We now know that Trump campaign aides were likely fed rumors that Russia had damaging information on Hillary Clinton, and then used as patsies by Clinton-linked operatives in what appears to have been a set-up, something Trump once again hinted in his latest tweet, in which he also asked if the Mueller team or the DOJ is leaking his lawyers’ letters to the “Fake News Media.”
There was No Collusion with Russia (except by the Democrats). When will this very expensive Witch Hunt Hoax ever end? So bad for our Country. Is the Special Counsel/Justice Department leaking my lawyers letters to the Fake News Media? Should be looking at Dems corruption instead?
— Donald J. Trump (@realDonaldTrump) June 2, 2018
Trump’s attorneys have also attacked the credibility of former FBI Director James Comey, while also contesting what they believe are Mueller’s version of significant facts.
Mr. Giuliani said in an interview that Mr. Trump is telling the truth but that investigators “have a false version of it, we believe, so you’re trapped.” And the stakes are too high to risk being interviewed under those circumstances, he added: “That becomes not just a prosecutable offense, but an impeachable offense.” -NYT
They argue that Trump couldn’t have intentionally obstructed justice anyway based on the fact that he did not know that Mike Flynn was under investigation when Trump spoke to Comey.
“There could not possibly have been intent to obstruct an ‘investigation’ that had been neither confirmed nor denied to White House counsel,” the president’s lawyers wrote, adding that FBI investigations generally do not qualify as the type of “proceeding” covered by an obstruction-of-justice statute.
“Of course, the president of the United States is not above the law, but just as obvious and equally as true is the fact that the president should not be subjected to strained readings and forced applications of clearly irrelevant statutes,” wrote Mr. Dowd and Mr. Sekulow.
The Times, however, suggests that their argument may be outdated, as a 2002 law passed by Congress makes it a crime to obstruct proceedings that have not yet begun.
Samuel W. Buell, a Duke Law School professor and white-collar criminal law specialist who was a lead prosecutor for the Justice Department’s Enron task force, said the real issue was whether Mr. Trump obstructed a potential grand jury investigation or trial — which do count as proceedings — even if the F.B.I. investigation had not yet developed into one of those. He called it inexplicable why the president’s legal team was making arguments that were focused on the wrong obstruction-of-justice statute.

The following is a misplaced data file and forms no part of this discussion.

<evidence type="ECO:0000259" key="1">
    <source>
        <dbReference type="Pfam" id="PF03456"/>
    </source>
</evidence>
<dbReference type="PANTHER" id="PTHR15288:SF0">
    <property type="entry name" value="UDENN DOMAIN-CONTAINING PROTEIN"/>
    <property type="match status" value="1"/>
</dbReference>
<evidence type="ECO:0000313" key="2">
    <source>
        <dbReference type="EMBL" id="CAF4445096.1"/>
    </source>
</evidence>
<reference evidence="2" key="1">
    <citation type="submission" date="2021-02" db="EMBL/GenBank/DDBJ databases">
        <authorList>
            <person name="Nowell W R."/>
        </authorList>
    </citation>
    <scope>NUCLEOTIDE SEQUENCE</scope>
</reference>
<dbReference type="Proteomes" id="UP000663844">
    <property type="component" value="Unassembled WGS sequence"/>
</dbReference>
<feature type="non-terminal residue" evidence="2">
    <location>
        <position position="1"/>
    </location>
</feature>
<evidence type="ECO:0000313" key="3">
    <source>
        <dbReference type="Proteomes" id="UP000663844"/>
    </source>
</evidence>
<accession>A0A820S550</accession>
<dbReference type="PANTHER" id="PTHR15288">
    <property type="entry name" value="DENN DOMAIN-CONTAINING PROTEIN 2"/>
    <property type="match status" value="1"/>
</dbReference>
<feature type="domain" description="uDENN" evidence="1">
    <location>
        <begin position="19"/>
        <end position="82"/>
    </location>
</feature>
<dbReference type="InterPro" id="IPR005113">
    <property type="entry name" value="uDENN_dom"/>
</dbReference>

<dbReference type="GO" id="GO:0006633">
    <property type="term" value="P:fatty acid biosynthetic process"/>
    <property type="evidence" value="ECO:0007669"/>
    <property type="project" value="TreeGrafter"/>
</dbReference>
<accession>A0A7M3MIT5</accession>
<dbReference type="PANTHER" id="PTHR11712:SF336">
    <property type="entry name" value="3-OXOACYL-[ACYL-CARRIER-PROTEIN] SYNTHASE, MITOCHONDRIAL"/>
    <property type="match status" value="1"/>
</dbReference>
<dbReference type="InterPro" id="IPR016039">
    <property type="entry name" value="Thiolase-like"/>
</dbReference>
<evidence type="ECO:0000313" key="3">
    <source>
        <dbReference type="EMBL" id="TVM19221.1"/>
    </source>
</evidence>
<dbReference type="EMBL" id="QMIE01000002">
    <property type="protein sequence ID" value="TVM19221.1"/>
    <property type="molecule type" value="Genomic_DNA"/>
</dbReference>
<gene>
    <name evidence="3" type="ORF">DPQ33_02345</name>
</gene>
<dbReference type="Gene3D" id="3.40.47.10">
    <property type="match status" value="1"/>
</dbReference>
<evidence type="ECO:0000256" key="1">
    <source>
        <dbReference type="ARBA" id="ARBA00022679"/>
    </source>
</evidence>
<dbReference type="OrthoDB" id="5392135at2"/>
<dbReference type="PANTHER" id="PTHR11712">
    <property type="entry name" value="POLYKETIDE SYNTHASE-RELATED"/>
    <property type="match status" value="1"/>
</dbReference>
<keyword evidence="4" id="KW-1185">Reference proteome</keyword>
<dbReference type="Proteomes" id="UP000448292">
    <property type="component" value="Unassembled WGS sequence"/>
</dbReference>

Regardless, it appears Trump’s team is going to tell Mueller to take a hike if he tries to subpoena the president, and that it will simply further embarrass the United States on the world stage.
“We write to address news reports, purportedly based on leaks, indicating that you may have begun a preliminary inquiry into whether the president’s termination of former FBI Director James Comey constituted obstruction of justice,” the June 2017 memo from Trump attorney Marc Kasowitz to Mueller reads – while a more recent memo outlines the 16 areas they believe Mueller is focusing on (via CBS News)
- Former National Security Advisor Lt. Gen. Michael Flynn — information regarding his contacts with Ambassador Kislyak about sanctions during the transition process;
- Lt. Gen. Flynn’s communications with Vice President Mike Pence regarding those contacts;
- Lt. Gen. Flynn’s interview with the FBI regarding the same;
- Then-Acting Attorney General Sally Yates coming to the White House to discuss same;
- The president’s meeting on Feb. 14, 2017, with then-Director James Comey;
- Any other relevant information regarding former National Security Advisor Michael Flynn;
- The president’s awareness of and reaction to investigations by the FBI, the House and the Senate into possible collusion;
- The president’s reaction to Attorney General Jeff Sessions’ recusal from the Russia investigation;
- The president’s reaction to former FBI Director James Comey’s testimony on March 20, 2017, before the House Intelligence Committee;
- Information related to conversations with intelligence officials generally regarding ongoing investigations;
- Information regarding who the president had had conversations with concerning Mr. Comey’s performance;
- Whether or not Mr. Comey’s May 3, 2017, testimony lead to his termination;
- Information regarding communications with Ambassador Kislyak, Minister Lavrov, and Lester Holt;
- The president’s reaction to the appointment of Robert Mueller as Special Counsel;
- The president’s interaction with Attorney General Sessions as it relates to the appointment of Special Counsel; and,
- The statement of July 8, 2017, concerning Donald Trump, Jr.’s meeting in Trump Tower.